As the latest wave of superinvolved parents delivers its children to college, institutions are building into the day, normally one of high emotion, activities meant to punctuate and speed the separation. It is part of an increasingly complex process, in the age of Skype and twice-daily texts home, in which colleges are urging “Velcro parents” to back off so students can develop independence.
Grinnell College here, like others, has found it necessary to be explicit about when parents really, truly must say goodbye. Move-in day for the 415 freshmen was Saturday. After computer printers and duffle bags had been carried to dorm rooms, everyone gathered in the gymnasium, students on one side of the bleachers, parents on the other.
The president welcoming the class of 2014 had his back to the parents — a symbolic staging meant to inspire “an aha! moment,” said Houston Dougharty, vice president of student affairs, “an epiphany where parents realize, ‘My student is feeling more comfortable sitting with 400 people they just met.’ ”
And perhaps reminding old Baby Boomer parents of Pink Floyd, when Roger Waters would play entire shows with his back to the audience.
Ah, the ubiquitous "baby on board" signs of the 80's and early 90's, which then spawned the dreaded "helicopter" or "velcro" parents of today. One wonders if the reaction of the students to this kind of meddling is anything like this guy's:
Moving their students in usually takes a few hours. Moving on? Most deans can tell stories of parents who lingered around campus for days. At Colgate University in Hamilton, N.Y., a mother and father once went to their daughter’s classes on the first day of the semester and trouped to the registrar’s office to change her schedule, recalled Beverly Low, the dean of first-year students.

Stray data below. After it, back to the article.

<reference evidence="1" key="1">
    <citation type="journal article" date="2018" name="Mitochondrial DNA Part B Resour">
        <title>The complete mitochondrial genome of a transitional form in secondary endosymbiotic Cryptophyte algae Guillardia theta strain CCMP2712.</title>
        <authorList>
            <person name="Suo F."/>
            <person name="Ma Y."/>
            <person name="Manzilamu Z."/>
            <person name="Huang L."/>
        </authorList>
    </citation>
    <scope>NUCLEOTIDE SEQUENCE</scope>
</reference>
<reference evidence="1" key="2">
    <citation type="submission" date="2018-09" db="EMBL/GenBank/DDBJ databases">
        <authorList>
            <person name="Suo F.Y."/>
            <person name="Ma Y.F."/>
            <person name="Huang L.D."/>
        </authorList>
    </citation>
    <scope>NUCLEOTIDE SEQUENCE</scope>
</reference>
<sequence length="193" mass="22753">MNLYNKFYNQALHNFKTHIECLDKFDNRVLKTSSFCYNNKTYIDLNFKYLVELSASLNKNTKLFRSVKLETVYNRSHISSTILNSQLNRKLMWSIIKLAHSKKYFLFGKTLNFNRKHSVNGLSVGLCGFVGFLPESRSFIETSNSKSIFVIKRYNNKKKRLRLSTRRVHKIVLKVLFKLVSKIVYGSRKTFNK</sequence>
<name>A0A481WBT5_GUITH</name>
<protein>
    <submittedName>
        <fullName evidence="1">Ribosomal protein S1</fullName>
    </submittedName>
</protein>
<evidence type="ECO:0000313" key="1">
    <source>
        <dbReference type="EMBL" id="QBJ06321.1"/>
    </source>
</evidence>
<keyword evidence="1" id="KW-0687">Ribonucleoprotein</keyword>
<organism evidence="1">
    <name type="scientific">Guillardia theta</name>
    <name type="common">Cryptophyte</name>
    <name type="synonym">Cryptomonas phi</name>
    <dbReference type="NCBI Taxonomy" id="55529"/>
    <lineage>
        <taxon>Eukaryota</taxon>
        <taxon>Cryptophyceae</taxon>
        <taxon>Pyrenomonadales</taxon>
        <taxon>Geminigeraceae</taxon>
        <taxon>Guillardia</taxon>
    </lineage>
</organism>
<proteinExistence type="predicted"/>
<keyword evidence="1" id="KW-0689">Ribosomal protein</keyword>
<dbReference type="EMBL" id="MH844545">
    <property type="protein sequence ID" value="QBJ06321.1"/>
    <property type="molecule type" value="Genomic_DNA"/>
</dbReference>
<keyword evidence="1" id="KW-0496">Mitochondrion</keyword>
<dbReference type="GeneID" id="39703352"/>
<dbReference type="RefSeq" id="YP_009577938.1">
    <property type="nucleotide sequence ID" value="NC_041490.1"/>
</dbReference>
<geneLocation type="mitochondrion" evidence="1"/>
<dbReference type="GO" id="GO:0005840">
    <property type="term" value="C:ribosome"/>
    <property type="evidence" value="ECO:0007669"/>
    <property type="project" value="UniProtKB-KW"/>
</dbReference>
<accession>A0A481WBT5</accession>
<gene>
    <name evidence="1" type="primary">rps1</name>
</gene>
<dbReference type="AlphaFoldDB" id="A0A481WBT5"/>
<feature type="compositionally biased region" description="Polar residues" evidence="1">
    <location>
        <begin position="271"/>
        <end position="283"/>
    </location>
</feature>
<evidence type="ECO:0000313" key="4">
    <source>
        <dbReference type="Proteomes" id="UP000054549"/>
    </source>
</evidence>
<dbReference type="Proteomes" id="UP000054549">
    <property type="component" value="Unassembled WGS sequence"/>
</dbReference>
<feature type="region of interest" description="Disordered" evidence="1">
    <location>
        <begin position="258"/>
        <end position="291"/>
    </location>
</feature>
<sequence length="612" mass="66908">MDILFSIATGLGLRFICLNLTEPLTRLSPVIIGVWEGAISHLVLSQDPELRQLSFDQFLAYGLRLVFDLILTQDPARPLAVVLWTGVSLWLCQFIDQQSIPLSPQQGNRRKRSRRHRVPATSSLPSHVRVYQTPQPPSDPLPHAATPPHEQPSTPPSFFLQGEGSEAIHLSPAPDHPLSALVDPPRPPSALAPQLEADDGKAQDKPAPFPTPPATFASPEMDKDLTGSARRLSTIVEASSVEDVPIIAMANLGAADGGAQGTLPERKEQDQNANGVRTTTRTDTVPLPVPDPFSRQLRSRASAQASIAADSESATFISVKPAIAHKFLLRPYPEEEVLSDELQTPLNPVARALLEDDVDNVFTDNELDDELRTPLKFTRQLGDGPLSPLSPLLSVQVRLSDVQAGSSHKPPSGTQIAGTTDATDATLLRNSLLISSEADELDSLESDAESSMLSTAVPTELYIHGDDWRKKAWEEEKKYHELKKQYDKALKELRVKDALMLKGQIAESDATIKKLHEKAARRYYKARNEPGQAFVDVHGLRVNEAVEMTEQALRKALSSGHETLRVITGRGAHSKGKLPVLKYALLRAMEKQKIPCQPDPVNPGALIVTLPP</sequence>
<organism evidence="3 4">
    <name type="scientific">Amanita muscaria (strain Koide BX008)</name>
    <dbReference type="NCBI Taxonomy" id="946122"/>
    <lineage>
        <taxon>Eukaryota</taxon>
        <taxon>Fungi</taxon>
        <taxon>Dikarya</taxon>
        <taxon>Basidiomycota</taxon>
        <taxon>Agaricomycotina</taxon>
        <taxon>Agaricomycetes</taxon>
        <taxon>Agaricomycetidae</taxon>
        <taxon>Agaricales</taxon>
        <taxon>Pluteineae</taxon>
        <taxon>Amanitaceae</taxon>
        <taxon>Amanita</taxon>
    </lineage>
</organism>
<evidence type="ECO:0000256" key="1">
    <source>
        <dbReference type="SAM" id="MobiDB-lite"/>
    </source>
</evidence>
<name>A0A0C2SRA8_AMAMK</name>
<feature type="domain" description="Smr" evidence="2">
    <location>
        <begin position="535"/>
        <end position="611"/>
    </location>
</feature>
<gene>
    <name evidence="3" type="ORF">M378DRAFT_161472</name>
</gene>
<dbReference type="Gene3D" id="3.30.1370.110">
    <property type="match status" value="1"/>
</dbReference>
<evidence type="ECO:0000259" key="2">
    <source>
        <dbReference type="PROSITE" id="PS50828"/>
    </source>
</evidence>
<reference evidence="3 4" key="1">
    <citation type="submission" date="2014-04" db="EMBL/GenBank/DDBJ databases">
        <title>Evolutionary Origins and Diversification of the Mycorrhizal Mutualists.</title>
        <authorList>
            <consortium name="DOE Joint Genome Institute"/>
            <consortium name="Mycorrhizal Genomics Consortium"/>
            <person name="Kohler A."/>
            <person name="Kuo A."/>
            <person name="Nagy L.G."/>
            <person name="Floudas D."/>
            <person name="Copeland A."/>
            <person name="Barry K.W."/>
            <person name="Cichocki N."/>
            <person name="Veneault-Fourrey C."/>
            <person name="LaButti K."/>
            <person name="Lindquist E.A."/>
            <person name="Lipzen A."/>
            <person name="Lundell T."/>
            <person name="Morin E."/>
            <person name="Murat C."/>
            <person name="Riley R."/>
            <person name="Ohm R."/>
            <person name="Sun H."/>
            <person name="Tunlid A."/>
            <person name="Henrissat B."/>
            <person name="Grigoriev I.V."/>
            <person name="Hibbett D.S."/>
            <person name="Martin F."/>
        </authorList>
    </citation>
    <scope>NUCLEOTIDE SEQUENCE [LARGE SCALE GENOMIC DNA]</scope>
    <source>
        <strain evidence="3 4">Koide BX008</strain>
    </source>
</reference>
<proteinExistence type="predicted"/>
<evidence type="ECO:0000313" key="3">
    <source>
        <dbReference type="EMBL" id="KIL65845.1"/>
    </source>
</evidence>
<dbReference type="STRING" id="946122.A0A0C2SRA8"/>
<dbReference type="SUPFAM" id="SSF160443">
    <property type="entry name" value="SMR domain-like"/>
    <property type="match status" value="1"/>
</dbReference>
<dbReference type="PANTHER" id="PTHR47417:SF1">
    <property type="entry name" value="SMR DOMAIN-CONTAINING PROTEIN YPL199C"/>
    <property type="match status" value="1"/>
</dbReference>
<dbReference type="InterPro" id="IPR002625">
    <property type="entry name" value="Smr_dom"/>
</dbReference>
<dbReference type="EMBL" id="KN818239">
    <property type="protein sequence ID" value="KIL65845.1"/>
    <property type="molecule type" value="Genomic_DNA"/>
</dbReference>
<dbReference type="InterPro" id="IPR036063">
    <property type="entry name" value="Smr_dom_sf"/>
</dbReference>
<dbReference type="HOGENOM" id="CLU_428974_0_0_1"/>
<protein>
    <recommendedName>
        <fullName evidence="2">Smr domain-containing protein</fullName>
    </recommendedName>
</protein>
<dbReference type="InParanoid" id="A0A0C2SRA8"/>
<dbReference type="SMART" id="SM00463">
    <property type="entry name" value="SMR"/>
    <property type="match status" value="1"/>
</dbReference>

Formal “hit the road” departure ceremonies are unusual but growing in popularity, said Joyce Holl, head of the National Orientation Directors Association. A more common approach is for colleges to introduce blunt language into drop-off schedules specifying the hour for last hugs. As of 5:30 p.m. on Sept. 11, for example, the parents of Princeton freshmen learn from the move-in schedule, “subsequent orientation events are intended for students only.”Some undergraduate officials see in parents’ separation anxieties evidence of the excesses of modern child-rearing. “A good deal of it has to do with the evolution of overinvolvement in our students’ lives,” said Mr. Dougharty of Grinnell. “These are the baby-on-board parents, highly invested in their students’ success. They do a lot of living vicariously, and this is one manifestation of that.”
The pressure to let go had really begun a year earlier while touring colleges, said Leslie Nelson, who with his wife, Jill Hayman, had spent three days driving their son, Micah, from New York City.
Ms. Hayman corrected her husband: “I think the pressure starts when the umbilical cord falls off,” she said. “I’m not the only mom here who’s been dreading this since that day.”
As a comfort, she had read books about the stages of grief. “You have to just allow yourself to experience the loss and grieve over what’s gone,” she said.
But Micah was eager to get on with it. “I haven’t been thinking about anything they’ve been saying,” he said, as his parents looked on.
LOL. Wev, mom and dad.
I know this is a tough thing and something I'm years from experiencing with my hooligans, but I truly hope I'm not at Columbia or Princeton, hovering over them as they make their class schedules, grilling the Dean of Students on security issues, and spending extra nights "just in case they need me."
Although I may have to give their sociology departments a once over.